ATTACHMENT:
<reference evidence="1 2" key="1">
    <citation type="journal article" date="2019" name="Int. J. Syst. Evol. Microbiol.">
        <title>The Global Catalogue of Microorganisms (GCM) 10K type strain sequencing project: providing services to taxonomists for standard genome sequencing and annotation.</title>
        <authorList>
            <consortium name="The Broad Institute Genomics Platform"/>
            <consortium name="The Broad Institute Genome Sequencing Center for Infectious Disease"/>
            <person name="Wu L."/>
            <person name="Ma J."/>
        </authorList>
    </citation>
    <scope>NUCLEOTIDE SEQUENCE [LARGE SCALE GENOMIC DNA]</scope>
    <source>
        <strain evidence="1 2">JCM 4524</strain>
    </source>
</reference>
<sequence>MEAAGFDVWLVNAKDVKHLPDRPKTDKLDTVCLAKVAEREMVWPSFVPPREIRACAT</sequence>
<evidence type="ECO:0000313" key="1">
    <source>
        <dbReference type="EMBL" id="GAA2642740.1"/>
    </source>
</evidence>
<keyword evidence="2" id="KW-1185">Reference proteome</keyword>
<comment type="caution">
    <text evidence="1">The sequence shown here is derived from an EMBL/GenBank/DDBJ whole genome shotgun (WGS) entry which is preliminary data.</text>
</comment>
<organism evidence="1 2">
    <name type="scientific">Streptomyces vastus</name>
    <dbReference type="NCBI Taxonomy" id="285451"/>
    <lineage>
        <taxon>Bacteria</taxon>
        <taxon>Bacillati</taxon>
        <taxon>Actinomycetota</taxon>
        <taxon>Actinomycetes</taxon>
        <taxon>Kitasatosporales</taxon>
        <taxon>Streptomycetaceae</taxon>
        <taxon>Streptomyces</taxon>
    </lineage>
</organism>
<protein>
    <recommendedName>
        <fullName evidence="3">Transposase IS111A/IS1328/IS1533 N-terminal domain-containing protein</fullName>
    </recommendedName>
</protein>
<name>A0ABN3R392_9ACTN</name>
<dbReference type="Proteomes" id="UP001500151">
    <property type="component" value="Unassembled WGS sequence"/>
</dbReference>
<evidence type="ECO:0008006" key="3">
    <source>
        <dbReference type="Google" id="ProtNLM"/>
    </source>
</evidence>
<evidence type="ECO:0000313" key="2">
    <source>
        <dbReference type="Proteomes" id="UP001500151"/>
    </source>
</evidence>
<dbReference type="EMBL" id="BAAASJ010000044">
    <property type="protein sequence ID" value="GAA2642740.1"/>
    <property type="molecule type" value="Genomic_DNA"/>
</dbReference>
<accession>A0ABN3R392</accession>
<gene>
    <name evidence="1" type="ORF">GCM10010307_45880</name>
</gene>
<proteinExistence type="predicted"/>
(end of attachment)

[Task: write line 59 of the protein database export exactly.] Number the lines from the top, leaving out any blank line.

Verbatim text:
    <property type="protein sequence ID" value="GAA2642740.1"/>